If the U.S. economy gets sick, other countries could catch ‘pneumonia’

Kai Ryssdal and Sean McHenry Jul 23, 2020
Heard on: Marketplace
HTML EMBED:
COPY
A "Detour" sign outside the offices of the International Monetary Fund in Washington, D.C. The economic downturn in the United States is likely to hurt the global economy, says economist Susan M. Collins of the University of Michigan. Saul Loeb/AFP via Getty Images

If the U.S. economy gets sick, other countries could catch ‘pneumonia’

Kai Ryssdal and Sean McHenry Jul 23, 2020
A "Detour" sign outside the offices of the International Monetary Fund in Washington, D.C. The economic downturn in the United States is likely to hurt the global economy, says economist Susan M. Collins of the University of Michigan. Saul Loeb/AFP via Getty Images
HTML EMBED:
COPY

The U.S. economy contributes more than half of the world’s stock market capitalization, accounts for over 15% of global GDP and is a pretty crucial import market to boot. It’s no wonder, then, that economic crises in the U.S. spill over into the global economy.

Marketplace host Kai Ryssdal spoke with University of Michigan provost and international economist Susan M. Collins about how the health crisis in the U.S. could translate into a global economic crisis. The following is an edited transcript of their conversation.

Kai Ryssdal: Without overstating the case for the American economy,  how bad is it for the global economy that this virus is doing damage to the United States and its economy?

Susan M. Collins: Well, I would say that it is quite problematic. At the same time, it’s difficult to put any precise numbers around that. There is the old adage that when the U.S. sneezes, the global economy has a cold, and I would add that some countries get pneumonia. So the impact is certainly widely differentiated for a variety of different reasons.

Ryssdal: So if I’m Angela Merkel in Germany, or Prime Minister Abe in Japan or in a developing economy, how worried ought I be about what’s going on here?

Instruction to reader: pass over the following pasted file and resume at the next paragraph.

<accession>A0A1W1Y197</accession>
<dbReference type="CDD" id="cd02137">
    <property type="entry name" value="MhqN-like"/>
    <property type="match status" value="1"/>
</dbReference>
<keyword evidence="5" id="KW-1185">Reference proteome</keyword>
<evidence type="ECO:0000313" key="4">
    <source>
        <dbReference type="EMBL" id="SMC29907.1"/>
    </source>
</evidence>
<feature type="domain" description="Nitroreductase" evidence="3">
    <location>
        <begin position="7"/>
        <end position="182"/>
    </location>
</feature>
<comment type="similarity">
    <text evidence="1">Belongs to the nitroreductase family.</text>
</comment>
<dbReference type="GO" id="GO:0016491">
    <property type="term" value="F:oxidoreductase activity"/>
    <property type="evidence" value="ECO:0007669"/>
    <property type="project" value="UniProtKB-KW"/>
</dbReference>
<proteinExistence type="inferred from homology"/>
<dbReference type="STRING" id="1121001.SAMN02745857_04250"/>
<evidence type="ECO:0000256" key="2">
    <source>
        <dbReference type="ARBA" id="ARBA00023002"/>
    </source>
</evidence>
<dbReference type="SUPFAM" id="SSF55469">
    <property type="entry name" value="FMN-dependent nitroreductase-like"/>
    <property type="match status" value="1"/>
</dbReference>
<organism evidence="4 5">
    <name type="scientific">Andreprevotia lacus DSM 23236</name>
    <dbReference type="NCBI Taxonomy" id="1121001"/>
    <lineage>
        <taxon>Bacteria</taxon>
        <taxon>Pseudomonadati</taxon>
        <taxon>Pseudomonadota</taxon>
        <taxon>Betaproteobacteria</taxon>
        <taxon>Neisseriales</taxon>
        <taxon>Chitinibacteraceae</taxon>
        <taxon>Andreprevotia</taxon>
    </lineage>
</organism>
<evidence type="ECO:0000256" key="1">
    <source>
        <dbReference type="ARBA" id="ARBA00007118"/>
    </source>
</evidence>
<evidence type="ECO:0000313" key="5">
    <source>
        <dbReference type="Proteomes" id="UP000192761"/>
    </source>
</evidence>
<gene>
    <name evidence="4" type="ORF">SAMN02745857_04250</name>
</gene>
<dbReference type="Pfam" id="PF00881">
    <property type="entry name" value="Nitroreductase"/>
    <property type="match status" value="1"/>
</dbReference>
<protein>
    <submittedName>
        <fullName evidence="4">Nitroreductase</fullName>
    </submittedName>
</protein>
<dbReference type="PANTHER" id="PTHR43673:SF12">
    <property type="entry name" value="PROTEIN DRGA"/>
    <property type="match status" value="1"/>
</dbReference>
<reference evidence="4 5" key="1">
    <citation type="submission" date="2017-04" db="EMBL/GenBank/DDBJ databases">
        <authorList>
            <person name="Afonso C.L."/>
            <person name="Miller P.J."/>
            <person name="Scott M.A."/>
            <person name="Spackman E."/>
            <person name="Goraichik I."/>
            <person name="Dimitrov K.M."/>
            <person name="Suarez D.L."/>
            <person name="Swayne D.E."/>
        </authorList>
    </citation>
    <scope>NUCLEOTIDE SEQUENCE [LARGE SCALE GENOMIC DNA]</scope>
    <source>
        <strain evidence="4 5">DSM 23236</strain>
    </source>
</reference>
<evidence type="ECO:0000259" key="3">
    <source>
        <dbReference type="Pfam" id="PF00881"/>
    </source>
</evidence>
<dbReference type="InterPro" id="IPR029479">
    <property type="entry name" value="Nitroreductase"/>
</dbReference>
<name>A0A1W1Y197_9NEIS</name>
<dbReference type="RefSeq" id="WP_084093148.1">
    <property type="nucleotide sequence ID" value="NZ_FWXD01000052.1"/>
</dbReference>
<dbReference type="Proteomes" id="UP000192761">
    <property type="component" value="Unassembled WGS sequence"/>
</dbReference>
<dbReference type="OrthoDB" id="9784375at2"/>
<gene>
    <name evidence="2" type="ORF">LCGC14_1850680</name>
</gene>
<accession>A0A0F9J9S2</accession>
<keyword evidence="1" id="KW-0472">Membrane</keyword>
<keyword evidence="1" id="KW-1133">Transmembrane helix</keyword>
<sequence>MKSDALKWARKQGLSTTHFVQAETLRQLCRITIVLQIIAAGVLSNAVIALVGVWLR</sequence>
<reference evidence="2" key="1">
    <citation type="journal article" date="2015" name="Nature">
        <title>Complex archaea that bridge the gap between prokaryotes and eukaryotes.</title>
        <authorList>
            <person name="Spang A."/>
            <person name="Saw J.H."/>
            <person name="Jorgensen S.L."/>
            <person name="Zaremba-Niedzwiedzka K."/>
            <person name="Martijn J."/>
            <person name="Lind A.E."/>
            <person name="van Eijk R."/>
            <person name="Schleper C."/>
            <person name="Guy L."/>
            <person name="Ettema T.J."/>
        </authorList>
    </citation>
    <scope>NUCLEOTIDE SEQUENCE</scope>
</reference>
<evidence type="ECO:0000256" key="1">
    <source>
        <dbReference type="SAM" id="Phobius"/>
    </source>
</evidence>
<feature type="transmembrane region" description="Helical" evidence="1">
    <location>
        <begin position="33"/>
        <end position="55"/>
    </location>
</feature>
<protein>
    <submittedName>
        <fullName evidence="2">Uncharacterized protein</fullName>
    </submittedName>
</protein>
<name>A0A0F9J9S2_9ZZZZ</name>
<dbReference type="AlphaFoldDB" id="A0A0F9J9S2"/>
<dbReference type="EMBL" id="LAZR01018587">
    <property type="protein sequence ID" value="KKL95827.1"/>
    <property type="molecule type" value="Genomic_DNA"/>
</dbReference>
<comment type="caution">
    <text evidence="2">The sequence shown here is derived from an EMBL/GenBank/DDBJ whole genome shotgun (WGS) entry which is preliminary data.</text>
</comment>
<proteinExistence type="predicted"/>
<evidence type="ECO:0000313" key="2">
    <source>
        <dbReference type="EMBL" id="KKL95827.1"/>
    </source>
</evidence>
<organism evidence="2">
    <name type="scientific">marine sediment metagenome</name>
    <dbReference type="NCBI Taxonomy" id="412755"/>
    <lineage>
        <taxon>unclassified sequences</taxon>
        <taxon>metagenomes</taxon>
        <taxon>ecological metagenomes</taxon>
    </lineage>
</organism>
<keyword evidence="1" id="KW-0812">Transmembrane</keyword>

Collins: Well, I think you should be quite worried. At the same time, you should be worried for many reasons. But it’s also true that the U.S. economy is not as large a share of the global economy as it was some decades ago, and it’s not the only engine of global growth. At the same time, this pandemic, of course, has impacted all countries all over the world. And so all of them are reeling, which means it’s not obvious that there is another engine of growth that’s going to come in and take over.

Ryssdal: Are you looking to China as perhaps that engine? They seem to be, you know, they got in the recession faster, and they seem to be out faster, while we are still struggling.

Collins: Well, you know, if you think back to a year or two or so ago, U.S. economy was slowing. And China and other emerging markets, in particular, and Asia were where we were looking to for engines of growth. You know, at the same time, the forecast for China has fallen dramatically. It’s still positive, the [International Monetary Fund] has it at 1% for the year ahead. But that’s dramatically down from where they had it some months ago.

Ryssdal: Let me take you sideways for a second with the observation that you’re a trained economist, not a professor of political risk analysis, but it does seem to remain: What do you make of the heightened tensions in the U.S.-Chinese relationship? Certainly trade started it. But now we have the consulate in Houston and lots of barbed words on both sides.

Collins: Well, I think it’s all part of the mix. They all reinforce each other. And to see those tensions escalate as we’re in the midst of these other challenges is reinforcing. So you know, we have the trade channels, we have the channels through financial markets, and then also through commodity markets. And then in addition, the geopolitical tensions, it’s all reinforcing, because investor sentiments are a major part of what the kind of forecast uncertainties are connected to.

Ryssdal: Right. So that goes to mood., and last question and then I’ll let you go: investor sentiment, you mentioned, the consumer mood is extremely uncertain and anxious. As you look globally, everybody pretty much shares that. Is there a neat and tidy way out of this thing? Or do we just have to ride it out and wait for this virus to make up its mind?

Collins: I don’t think there are any silver bullets here. This is a very different recession than ones that we’re used to. I think the the kinds of interventions that the Fed has been doing are helpful and the rest of the world also looks to us monetary policy. I think the promising signs in terms of an additional fiscal package are helpful as well. But you know, there are lots of twists and turns that are going to happen before this one gets resolved. And that takes me back to the various uncertainties and the fact that there are so many channels that are interwoven here.

As a nonprofit news organization, our future depends on listeners like you who believe in the power of public service journalism.

Your investment in Marketplace helps us remain paywall-free and ensures everyone has access to trustworthy, unbiased news and information, regardless of their ability to pay.

Donate today — in any amount — to become a Marketplace Investor. Now more than ever, your commitment makes a difference.